Law School Case Brief
Brewer v. Williams - 430 U.S. 387, 97 S. Ct. 1232 (1977)
In determining the question of waiver of counsel as a matter of federal constitutional law - it is incumbent upon the State to prove an intentional relinquishment or abandonment of a known right or privilege. The right to counsel does not depend upon a request by a defendant, and courts indulge in every reasonable presumption against waiver. This strict standard applies equally to an alleged waiver of the right to counsel whether at trial or at a critical stage of pretrial proceedings.
Respondent Robert Williams was arrested, arraigned, and committed to jail in Davenport, Iowa, for abducting a 10-year-old girl in Des Moines, Iowa. Both his Des Moines lawyer and his lawyer at the Davenport arraignment advised respondent not to make any statements until after consulting with the Des Moines lawyer upon being returned to Des Moines, and the police officers who were to accompany respondent on the automobile drive back to Des Moines agreed not to question him during the trip. During the trip respondent expressed no willingness to be interrogated in the absence of an attorney but instead stated several times that he would tell the whole story after seeing his Des Moines lawyer. However, one of the police officers, who knew that respondent was a former mental patient and was deeply religious, sought to obtain incriminating remarks from respondent by stating to him during the drive that he felt they should stop and locate the girl's body because her parents were entitled to a Christian burial for the girl, who was taken away from them on Christmas Eve. Respondent eventually made several incriminating statements in the course of the trip and finally directed the police to the girl's body. Respondent was tried and convicted of murder, over his objections to the admission of evidence relating to or resulting from any statements he made during the automobile ride, and the Iowa Supreme Court affirmed, holding, as did the trial court, that respondent had waived his constitutional right to the assistance of counsel. Respondent then petitioned for habeas corpus in Federal District Court, which held that the evidence in question had been wrongly admitted at respondent's trial on the ground, inter alia, that he had been denied his constitutional right to the assistance of counsel, and further ruled that he had not waived that right. The Court of Appeals affirmed.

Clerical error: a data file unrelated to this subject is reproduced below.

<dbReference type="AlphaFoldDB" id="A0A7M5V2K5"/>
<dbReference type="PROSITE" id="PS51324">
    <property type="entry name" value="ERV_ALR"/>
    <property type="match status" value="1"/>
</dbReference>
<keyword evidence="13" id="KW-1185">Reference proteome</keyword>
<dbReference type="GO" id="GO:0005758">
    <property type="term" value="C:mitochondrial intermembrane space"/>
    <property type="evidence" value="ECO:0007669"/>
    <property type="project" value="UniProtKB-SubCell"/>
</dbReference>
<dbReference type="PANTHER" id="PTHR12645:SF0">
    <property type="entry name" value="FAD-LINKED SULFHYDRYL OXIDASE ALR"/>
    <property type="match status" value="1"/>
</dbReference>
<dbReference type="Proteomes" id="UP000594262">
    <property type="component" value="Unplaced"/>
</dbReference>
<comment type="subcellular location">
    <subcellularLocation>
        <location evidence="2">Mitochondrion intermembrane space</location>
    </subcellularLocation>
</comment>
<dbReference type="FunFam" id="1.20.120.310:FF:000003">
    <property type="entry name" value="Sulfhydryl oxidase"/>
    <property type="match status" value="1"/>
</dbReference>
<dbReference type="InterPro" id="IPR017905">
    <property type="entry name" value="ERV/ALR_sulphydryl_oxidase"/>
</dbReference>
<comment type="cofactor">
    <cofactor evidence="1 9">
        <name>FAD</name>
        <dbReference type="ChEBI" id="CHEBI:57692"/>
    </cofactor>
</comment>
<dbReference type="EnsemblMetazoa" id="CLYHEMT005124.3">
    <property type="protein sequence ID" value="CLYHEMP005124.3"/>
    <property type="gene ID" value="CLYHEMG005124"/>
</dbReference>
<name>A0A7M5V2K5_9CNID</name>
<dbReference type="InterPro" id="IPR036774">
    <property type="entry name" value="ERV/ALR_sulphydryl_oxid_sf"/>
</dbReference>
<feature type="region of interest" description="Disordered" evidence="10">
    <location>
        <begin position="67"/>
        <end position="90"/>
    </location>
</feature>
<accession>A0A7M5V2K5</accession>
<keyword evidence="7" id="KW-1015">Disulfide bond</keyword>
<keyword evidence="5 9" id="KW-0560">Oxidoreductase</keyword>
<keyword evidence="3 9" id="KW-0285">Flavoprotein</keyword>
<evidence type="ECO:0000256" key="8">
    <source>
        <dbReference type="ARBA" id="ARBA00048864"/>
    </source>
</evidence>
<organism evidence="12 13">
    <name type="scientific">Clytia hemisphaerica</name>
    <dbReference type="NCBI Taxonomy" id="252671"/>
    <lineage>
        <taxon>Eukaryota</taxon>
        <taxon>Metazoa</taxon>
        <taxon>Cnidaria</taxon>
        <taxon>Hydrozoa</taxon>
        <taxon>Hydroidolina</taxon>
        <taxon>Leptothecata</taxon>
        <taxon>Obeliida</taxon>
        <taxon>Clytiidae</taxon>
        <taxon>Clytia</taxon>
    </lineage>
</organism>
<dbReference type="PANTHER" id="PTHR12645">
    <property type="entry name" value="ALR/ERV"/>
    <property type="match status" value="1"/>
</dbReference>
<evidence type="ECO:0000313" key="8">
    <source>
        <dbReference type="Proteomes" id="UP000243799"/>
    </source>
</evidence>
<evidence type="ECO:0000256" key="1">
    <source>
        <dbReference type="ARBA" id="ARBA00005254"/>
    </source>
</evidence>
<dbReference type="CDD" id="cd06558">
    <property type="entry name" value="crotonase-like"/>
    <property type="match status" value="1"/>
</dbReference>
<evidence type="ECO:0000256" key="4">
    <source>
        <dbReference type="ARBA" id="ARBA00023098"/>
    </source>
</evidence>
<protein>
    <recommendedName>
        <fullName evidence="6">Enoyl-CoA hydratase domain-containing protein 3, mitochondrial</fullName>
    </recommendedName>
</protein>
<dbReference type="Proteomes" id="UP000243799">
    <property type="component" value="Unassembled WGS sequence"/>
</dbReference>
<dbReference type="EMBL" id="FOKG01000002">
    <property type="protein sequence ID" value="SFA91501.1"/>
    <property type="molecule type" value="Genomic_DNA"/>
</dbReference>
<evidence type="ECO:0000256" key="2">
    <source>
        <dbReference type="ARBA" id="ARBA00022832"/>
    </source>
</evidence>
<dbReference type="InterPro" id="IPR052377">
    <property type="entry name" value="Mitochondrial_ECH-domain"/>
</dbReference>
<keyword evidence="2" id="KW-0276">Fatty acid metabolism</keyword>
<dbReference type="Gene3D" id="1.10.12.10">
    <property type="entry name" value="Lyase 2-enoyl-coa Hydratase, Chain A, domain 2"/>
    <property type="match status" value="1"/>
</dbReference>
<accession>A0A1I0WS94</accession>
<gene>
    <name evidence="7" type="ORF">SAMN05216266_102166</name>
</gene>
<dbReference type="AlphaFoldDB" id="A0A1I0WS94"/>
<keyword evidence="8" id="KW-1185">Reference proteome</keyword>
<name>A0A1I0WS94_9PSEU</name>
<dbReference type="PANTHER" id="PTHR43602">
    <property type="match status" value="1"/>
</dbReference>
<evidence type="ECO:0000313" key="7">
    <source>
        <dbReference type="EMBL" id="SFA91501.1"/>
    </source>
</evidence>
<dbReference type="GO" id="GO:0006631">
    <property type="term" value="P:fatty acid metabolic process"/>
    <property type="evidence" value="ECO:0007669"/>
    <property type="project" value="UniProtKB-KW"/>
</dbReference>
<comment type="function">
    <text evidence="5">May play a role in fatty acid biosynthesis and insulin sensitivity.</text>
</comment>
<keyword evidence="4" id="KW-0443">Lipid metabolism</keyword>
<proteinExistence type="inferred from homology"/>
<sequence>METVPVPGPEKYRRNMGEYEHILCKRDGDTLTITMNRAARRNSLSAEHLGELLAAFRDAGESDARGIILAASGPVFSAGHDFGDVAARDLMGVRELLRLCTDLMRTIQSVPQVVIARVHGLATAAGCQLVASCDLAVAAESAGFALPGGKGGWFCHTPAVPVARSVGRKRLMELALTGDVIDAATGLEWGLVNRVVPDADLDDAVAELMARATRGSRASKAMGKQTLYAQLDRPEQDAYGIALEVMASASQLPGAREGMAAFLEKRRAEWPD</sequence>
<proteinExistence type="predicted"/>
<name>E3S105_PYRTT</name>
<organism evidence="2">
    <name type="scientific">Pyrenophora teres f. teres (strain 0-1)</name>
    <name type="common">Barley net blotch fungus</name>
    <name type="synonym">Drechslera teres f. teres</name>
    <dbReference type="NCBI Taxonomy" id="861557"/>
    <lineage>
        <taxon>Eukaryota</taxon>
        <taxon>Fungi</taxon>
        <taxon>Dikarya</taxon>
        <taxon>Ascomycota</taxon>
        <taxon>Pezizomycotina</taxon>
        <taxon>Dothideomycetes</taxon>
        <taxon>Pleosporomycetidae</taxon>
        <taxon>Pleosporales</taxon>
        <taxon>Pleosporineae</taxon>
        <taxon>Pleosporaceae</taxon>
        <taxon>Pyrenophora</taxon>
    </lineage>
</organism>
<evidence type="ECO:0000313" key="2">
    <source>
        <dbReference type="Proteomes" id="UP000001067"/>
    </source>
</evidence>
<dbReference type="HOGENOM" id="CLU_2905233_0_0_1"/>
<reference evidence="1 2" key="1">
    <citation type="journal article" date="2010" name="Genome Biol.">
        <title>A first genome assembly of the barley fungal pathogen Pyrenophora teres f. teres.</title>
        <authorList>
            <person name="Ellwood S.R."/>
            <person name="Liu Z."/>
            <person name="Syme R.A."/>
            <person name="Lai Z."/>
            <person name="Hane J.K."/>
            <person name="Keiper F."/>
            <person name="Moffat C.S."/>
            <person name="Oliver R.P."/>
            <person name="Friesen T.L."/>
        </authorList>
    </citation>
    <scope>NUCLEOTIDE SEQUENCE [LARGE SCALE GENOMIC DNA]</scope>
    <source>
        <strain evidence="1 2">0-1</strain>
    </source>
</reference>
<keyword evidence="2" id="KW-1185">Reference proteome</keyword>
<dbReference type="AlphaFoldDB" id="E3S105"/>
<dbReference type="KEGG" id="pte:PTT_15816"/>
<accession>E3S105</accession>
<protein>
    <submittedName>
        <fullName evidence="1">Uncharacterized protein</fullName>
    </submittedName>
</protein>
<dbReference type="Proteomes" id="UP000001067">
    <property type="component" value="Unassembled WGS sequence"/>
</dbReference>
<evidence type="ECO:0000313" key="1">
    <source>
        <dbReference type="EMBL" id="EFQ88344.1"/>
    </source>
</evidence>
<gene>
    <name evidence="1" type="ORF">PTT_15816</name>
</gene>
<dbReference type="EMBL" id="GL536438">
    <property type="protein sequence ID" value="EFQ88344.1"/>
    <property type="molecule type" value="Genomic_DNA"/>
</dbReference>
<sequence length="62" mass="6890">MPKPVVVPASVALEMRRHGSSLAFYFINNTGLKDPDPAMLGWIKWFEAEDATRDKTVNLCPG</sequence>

By making incriminating statements to police officers while he was being transported from the city of arraignment to the city that was the scene of the crime and the location of the jail, did respondent, who police officers knew to be a mental patient and who was later convicted of the crime, waive his Sixth Amendment and Fourteenth Amendment constitutional rights to the assistance of counsel?
On certiorari, the Supreme Court of the United States affirmed and held that respondent was entitled to a new trial because he was deprived of the Sixth Amendment right to assistance of counsel, as judicial proceedings had been initiated against him before the start of the car ride, and the officer deliberately set out to elicit information from him when he was entitled to the assistance of counsel. The Court concluded that respondent did not waive his right to counsel because he consistently relied upon the advice of counsel in dealing with the authorities.
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